New Clinical Trials Databases, Post-Market Drug Safety Authorities, Incentives for Pediatric Devices Research Are Major Wins for Consumers
WASHINGTON, D.C. – After months of negotiation, the House of Representatives will vote today on legislation, H.R. 3580, to significantly improve the Food and Drug Administration’s oversight of drug safety. Representative Edward J. Markey (D-MA), a senior member of the House Energy and Commerce Committee and co-author of drug safety reform legislation, called the legislation the most significant reform of our country’s drug safety system since Congress first began requiring drug companies to prove the effectiveness of their drugs. 

Rep. Markey said, “Today’s bill is a big victory for consumers. When Americans reach into their medicine cabinet, they should not have to play ‘Rx roulette,’ gambling on the safety of their prescription drugs. Yet the past several years have been marked by a string of drug scandals - Vioxx, Ketek, Paxil, Avandia. These drugs have harmed families across our country and come to symbolize the urgent need for reform at the FDA.

“Now we are giving the FDA critical authority to oversee the safety of drugs even after they have been approved. In addition, we’re breaking down the walls of secrecy around clinical trials and setting up clinical trials registry and results databases, which I have championed since 2004. These registries will be accessible to the public, so that all doctors, scientists and patients have the same information as drug companies about the safety and effectiveness of medicines.”

Rep. Markey negotiated several provisions in the reform bill based on provisions from H.R. 1561, the Waxman-Markey drug safety bill, and H.R.1494, the Markey-Rogers pediatric devices bill. These provisions include:

Creating mandatory clinical trials registry and results databases housed at the National Institutes for Health to be available online. The registry will contain vital information for consumers interested in enrolling in clinical trials. The results database will ensure that the findings produced from clinical trials are made public so that companies can’t game the system and make their drugs appear safer or more effective than they actually are.

Giving the FDA new authority to oversee the safety of drugs even after they have been approved for the public. Today’s bill strengthens the FDA’s ability to monitor drugs after they have been approved, require further studies if necessary, mandate specific warnings, and mitigate potential risks. The bill clarifies that the FDA’s new authorities do not change the responsibility of drug companies to maintain drug labels and warn the public about risks.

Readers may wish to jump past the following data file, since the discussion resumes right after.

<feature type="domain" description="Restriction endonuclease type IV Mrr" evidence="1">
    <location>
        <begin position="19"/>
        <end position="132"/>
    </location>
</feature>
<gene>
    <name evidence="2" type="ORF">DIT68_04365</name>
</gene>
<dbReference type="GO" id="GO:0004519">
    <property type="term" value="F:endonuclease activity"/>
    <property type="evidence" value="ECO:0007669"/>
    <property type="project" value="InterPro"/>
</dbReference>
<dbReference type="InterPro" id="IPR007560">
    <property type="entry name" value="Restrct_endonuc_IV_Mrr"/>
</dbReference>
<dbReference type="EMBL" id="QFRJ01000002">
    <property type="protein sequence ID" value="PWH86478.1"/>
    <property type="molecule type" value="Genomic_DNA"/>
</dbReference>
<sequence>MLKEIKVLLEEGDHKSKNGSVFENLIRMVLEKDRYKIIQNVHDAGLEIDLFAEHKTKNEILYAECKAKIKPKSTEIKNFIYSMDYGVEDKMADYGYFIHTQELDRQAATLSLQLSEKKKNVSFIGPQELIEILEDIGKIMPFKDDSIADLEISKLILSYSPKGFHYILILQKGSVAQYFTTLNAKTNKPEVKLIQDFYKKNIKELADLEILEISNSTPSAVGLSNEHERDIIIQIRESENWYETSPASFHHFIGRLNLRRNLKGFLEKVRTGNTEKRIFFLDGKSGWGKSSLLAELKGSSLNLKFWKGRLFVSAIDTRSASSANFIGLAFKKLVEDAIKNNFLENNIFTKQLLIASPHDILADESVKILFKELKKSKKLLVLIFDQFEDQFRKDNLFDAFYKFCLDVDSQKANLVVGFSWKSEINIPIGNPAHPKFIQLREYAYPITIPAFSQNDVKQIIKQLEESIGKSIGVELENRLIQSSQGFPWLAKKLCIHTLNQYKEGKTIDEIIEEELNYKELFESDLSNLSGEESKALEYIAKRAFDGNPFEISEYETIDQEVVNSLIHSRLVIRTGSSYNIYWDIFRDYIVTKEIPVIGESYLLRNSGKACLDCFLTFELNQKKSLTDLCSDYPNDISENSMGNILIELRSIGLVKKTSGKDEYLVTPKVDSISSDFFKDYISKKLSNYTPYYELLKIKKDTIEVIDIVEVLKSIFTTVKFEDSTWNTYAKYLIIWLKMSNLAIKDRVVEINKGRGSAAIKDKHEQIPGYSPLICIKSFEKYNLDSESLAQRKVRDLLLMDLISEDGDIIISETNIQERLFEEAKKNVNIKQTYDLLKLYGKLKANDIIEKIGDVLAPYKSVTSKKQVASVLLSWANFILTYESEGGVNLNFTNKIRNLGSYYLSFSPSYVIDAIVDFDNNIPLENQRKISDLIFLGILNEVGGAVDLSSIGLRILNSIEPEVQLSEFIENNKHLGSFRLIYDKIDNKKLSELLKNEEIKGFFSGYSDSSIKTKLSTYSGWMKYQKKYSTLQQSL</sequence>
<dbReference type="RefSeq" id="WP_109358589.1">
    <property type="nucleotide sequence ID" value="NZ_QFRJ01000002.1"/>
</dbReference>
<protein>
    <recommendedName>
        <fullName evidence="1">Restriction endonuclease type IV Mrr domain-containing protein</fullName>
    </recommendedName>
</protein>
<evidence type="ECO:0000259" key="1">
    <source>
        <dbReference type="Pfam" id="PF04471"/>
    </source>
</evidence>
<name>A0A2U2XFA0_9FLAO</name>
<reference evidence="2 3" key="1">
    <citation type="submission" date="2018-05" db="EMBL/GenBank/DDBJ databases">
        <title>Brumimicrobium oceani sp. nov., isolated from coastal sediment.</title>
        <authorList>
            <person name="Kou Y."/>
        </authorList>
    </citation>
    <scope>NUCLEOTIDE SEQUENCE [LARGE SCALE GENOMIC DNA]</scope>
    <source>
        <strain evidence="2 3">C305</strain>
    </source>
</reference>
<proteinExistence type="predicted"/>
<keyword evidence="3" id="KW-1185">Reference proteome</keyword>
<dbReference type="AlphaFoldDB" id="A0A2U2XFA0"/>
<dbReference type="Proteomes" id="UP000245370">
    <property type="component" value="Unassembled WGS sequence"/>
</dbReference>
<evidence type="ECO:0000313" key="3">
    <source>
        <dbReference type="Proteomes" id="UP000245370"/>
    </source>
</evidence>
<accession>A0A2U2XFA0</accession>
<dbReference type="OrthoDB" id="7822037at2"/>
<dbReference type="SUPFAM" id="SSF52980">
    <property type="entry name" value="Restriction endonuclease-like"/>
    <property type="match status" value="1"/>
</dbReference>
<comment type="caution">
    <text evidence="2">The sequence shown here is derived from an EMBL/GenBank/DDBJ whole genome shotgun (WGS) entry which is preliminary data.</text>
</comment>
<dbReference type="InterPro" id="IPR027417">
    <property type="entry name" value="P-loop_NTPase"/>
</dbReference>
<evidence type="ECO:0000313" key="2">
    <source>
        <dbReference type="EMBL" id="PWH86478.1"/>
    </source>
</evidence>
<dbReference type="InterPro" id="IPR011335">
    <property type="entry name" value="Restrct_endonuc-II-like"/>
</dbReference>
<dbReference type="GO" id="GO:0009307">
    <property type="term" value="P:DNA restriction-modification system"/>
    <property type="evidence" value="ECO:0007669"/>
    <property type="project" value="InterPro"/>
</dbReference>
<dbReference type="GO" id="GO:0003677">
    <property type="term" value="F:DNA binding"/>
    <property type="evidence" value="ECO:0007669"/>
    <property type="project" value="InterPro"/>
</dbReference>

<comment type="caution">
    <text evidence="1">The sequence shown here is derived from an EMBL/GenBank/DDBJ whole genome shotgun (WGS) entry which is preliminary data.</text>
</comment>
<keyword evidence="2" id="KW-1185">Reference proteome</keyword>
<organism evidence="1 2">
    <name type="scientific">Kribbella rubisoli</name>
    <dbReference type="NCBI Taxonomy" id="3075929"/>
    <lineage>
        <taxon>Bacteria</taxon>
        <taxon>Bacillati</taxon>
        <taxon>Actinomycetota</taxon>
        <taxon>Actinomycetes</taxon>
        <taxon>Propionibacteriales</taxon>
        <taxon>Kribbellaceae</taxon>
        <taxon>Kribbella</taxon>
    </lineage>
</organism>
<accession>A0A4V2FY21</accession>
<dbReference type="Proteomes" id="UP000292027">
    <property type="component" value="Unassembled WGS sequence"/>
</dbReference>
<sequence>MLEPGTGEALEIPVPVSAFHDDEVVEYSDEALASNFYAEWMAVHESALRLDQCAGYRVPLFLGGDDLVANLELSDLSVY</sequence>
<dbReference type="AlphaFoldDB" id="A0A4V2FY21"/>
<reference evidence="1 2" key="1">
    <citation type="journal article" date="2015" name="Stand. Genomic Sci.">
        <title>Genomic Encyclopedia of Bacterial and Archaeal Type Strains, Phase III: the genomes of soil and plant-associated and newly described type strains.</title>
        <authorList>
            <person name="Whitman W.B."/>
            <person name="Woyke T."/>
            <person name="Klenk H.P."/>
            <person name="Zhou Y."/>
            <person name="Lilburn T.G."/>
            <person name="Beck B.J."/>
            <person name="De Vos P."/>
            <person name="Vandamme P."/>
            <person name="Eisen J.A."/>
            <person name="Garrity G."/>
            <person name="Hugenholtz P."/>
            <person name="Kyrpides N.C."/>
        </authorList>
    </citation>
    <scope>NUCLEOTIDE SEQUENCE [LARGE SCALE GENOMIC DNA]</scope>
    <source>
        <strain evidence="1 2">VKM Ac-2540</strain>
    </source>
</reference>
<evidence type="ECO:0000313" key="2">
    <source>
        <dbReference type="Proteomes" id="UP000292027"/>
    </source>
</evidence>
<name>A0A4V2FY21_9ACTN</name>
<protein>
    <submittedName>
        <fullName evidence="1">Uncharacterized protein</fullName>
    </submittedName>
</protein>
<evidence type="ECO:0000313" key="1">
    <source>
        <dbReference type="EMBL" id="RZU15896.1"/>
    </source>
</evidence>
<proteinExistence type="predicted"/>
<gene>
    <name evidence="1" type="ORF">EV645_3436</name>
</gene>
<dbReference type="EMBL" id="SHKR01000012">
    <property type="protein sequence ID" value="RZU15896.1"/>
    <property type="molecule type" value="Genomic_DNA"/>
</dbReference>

Empowering the FDA to impose penalties to failure to complete post-market studies. For the first time ever, the FDA will have the power to impose civil monetary penalties on companies that fail to conduct required post-market studies.

Giving incentives to encourage creation of medical devices for children. While children suffer from many of the same diseases as adults, children are not just small adults, and they require specialized medical devices, from prosthetics to stents. This bill encourages more companies to develop new medical devices for children so doctors are not forced to “jerry-rig” adult devices to accommodate children.

Setting privacy safeguards around new databases. The bill ensures that all data collected by the FDA to evaluate drug risks and side effects will be stripped of individually-identifying information in order to protect consumers.

“Today the Congress is taking much-needed action to respond to the clear failures in our country’s drug safety-net. This bill gives the FDA more muscle to protect American families by arming the FDA with new authority, technology and resources to identify drug safety problems quickly, gather more information if necessary and act decisively to mitigate any risks to the public. This is an historic achievement for all health care consumers,” concluded Rep. Markey.



CONTACT: Jessica Schafer, 202.225.2836